Testing
11:30 am
Mon July 15, 2013

Explaining Florida's Choices For Its Next Standardized Test

Originally published on Wed June 18, 2014 5:29 pm

Education Commissioner Tony Bennett says he could recommend a new test in July or August.

Elle Moxley / StateImpact Indiana

Education Commissioner Tony Bennett says he could recommend a new test in July or August.

In the next few weeks, the man in charge of kindergarten through twelfth grade education in Florida has to answer a multiple choice question: Which standardized test should the state pick to replace the FCAT?

The new test is part of Florida’s move to new, tougher education standards known as Common Core. Students will begin taking the test in 2015.

Education Commissioner Tony Bennett said recommending a test is the Florida Department of Education’s top short-term priority.

The leading contender is known as PARCC — the Partnership for Assessment of Readiness for College and Careers. PARCC is an online test which would ask students to perform puzzle-like tasks in order to answer questions.

“We have to get the assessment right,” Bennett recently said. “Whether that’s PARCC, or whether that is a different assessment system that other states are, frankly, looking at as well. If you were to ask me item number one next 30 to 60 days? That’s item number one; we have to make that decision.”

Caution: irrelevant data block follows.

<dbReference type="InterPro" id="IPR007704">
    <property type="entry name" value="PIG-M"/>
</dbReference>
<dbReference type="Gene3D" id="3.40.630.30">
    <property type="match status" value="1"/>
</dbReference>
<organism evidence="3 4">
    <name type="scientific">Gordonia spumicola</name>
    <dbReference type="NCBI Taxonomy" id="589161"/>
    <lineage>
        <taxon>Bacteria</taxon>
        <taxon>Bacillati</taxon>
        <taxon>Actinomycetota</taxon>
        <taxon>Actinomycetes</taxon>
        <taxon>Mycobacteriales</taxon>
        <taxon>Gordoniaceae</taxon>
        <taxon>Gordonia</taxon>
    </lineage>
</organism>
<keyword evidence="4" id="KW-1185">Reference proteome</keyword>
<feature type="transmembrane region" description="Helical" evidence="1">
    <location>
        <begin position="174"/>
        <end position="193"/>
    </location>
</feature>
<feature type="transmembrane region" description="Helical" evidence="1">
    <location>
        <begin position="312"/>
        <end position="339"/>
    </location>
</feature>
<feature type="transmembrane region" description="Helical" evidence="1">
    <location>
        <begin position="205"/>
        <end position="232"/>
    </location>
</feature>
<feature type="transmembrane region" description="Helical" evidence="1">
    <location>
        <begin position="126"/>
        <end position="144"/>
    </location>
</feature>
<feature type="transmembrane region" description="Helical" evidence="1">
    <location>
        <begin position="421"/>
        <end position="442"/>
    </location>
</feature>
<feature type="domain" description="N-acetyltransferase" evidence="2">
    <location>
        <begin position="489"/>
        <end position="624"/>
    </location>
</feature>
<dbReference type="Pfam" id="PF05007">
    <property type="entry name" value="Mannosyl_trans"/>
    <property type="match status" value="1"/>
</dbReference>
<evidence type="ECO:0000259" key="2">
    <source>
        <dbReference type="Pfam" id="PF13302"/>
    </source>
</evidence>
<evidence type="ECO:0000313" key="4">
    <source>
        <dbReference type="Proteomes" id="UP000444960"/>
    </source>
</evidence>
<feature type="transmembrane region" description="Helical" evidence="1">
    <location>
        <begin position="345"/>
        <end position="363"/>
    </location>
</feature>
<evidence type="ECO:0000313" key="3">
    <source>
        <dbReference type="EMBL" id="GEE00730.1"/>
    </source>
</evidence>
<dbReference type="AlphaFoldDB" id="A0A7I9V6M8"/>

Bennett has many things to consider before deciding, such as whether the new exams are any good, or what they cost. Florida could stick with PARCC, decide to develop its own test or go with a test designed by a testing company, such as ACT.

The decision is important because one goal of adopting common education standards was that states would adopt common tests as well. That way students in Appalachicola could compare their scores with those in Atlanta or Albuquerque.

States across the country will be watching. Florida is an education trend-setter and a leader among the states developing PARCC. If Florida stays with PARCC, it may persuade other states to stay the course. If Florida goes a different way, other states might also drop the PARCC test.

StateImpact Florida’s John O’Connor and Sammy Mack examined the decision in this week’s broadcast feature. Click the the story to listen.

Copyright 2014 StateImpact Florida. To see more, visit http://stateimpact.npr.org/florida/.